I came across this app via a fellow Google+ user (+Mark Stronge IIRC) and it’s very impressive. The app uses data from the UK Met Office, same as the BBC and other large media organisations. This means it is likely to be accurate seeing as the Met Office have a supercomputer or two at their disposal.
The app is available free with ads or you can pay £2.50 for an ad-free version which also adds map/radar support. £2.50 is too expensive for many in my opinion and by all accounts the ads are quite annoying, but at least you have the choice. It’s feature rich and, for UK users at least, it might tick all the boxes.
The main app opens with a “Current” screen which displays your location, current conditions, temperature (current, min/max and “feels like”), rain probability, wind speed, humidity, sunrise/sunset times and moon phase. At the bottom of the screen it shows conditions for the rest of the day in 3 hour intervals and a “Next 48 Hours” tab.
The Current page background changes depending on current conditions, so you’ll get a nice sky-blue background if it’s clear, a rainfall image if it’s raining. etc. These images also change at night. Another nice touch.
You can also add locations using a search button at the top or refresh the weather forecast. Both of these use Windows Phone-style buttons which look a little out of place in an Android app but generally speaking this is a very polished UI with the sort of attention to detail that fellow developers like myself have come to admire.
At the bottom of the screen are some additional tabs that will display a 5 day forecast, a textual forecast for the next 30 days and an Observations page which shows actual readings in 3 hour intervals for the last 48 hours. The former is a very nice touch – how cold did it get last night? This will tell you.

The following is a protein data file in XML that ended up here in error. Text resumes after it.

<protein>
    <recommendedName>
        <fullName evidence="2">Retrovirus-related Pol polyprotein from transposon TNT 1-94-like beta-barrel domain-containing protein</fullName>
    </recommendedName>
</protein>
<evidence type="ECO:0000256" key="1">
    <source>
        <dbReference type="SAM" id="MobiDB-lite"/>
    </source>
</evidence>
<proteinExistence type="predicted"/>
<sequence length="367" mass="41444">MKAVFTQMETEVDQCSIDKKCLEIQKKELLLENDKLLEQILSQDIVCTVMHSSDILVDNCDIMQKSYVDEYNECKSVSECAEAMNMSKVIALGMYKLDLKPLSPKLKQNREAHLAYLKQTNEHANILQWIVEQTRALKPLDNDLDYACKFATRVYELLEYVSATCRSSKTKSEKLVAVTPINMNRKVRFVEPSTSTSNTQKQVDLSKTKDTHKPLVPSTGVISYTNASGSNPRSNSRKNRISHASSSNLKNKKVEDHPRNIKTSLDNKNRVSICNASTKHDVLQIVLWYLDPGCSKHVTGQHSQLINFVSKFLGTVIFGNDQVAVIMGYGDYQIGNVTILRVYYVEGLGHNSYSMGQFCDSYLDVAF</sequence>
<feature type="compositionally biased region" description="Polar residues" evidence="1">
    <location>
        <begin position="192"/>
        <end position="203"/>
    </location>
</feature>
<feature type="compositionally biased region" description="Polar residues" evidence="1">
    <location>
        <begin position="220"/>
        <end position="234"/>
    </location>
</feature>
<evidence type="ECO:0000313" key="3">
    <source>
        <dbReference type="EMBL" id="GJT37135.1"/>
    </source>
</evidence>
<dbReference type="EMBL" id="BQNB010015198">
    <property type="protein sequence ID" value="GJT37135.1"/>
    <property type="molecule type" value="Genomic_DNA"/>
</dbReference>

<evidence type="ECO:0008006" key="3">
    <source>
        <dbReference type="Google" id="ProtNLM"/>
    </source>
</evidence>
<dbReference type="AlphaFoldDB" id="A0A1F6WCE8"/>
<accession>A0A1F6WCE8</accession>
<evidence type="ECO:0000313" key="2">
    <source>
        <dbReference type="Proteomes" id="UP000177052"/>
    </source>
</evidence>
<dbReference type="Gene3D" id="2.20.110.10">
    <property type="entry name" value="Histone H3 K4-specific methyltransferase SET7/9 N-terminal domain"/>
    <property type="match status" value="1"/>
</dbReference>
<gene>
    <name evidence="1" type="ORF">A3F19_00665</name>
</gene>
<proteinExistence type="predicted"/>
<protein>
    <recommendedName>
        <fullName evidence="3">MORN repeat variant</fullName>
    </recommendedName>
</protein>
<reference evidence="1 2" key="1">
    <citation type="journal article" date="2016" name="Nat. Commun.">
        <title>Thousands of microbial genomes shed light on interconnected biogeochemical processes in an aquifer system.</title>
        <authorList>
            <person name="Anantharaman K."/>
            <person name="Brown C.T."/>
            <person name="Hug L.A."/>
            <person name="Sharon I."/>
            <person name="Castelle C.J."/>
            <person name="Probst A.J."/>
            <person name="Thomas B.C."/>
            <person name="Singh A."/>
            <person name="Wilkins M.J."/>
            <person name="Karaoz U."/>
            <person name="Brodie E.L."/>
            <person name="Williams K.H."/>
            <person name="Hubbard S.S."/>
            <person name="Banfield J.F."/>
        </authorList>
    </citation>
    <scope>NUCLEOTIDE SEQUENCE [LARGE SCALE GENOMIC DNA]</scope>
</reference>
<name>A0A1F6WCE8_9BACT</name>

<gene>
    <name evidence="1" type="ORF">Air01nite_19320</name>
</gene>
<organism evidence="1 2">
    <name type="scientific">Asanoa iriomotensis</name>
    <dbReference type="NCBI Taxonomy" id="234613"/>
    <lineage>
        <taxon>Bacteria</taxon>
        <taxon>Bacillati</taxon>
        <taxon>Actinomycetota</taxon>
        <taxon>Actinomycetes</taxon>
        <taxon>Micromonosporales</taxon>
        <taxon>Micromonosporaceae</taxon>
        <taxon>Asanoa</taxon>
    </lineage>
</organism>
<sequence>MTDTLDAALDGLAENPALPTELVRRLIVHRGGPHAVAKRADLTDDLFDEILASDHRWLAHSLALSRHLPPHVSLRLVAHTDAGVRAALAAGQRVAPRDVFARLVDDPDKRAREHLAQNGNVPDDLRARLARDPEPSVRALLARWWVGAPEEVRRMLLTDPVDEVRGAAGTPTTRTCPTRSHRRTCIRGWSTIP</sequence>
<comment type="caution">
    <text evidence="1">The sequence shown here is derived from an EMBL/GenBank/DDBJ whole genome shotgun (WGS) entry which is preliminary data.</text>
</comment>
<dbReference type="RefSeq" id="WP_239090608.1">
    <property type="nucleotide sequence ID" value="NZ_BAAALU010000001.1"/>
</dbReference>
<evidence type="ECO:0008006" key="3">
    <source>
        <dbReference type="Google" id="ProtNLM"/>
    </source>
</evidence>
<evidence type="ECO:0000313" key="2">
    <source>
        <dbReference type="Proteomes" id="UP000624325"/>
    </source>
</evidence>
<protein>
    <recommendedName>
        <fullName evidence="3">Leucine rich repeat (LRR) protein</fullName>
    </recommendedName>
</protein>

At the top is a drop-down that lets you access Settings, the About page, etc. There is also a Maps option in the paid version which displays cloud cover/rain radar. I’m not sure why this isn’t an extra tab on the bottom though as it could easily be missed.
You also get support for official Met Office weather warnings which can be displayed both on the main page and in the Android status bar. Very, very useful. We’ve had some weather extremes of late – snow, heavy rain, high winds – so being notified of this in advance is a genuinely useful feature. You can keep your golfing and beach forecasts quite frankly as weather warnings are much more useful. What’s more you get to choose which alerts you want to see – Red, Orange, Yellow, or none.
The Settings page is very comprehensive. Along with the usual things like update frequency, you can also choose which columns to display for the 5-day forecast, which page to open by default, whether to wake the device for updates, etc. Good job.
Finally, you get a set of widgets. This is the only part of the app which is a bit of a let down to be honest as the widgets aren’t particularly special from a UI standpoint. You get a 4×2 HTC Sense style combined weather/clock – which, like Sense itself, is looking very 2010, a 4×1 5 day forecast (which is a bit cluttered) and a 2×1 widget. If only the same level of care was taken when designing these as for the main app, it could of been full marks! Hopefully this will improve.
So, a most impressive weather app. The price is high if you don’t want ads which I think would put people off, but as weather apps go, it’s top-class. Personally I cannot stand ads so am happy to cough up.
Pros: Accurate, packed with useful information, nice UI
Cons: Pro version is expensive, dated looking widgets
Overall 9 out of 10
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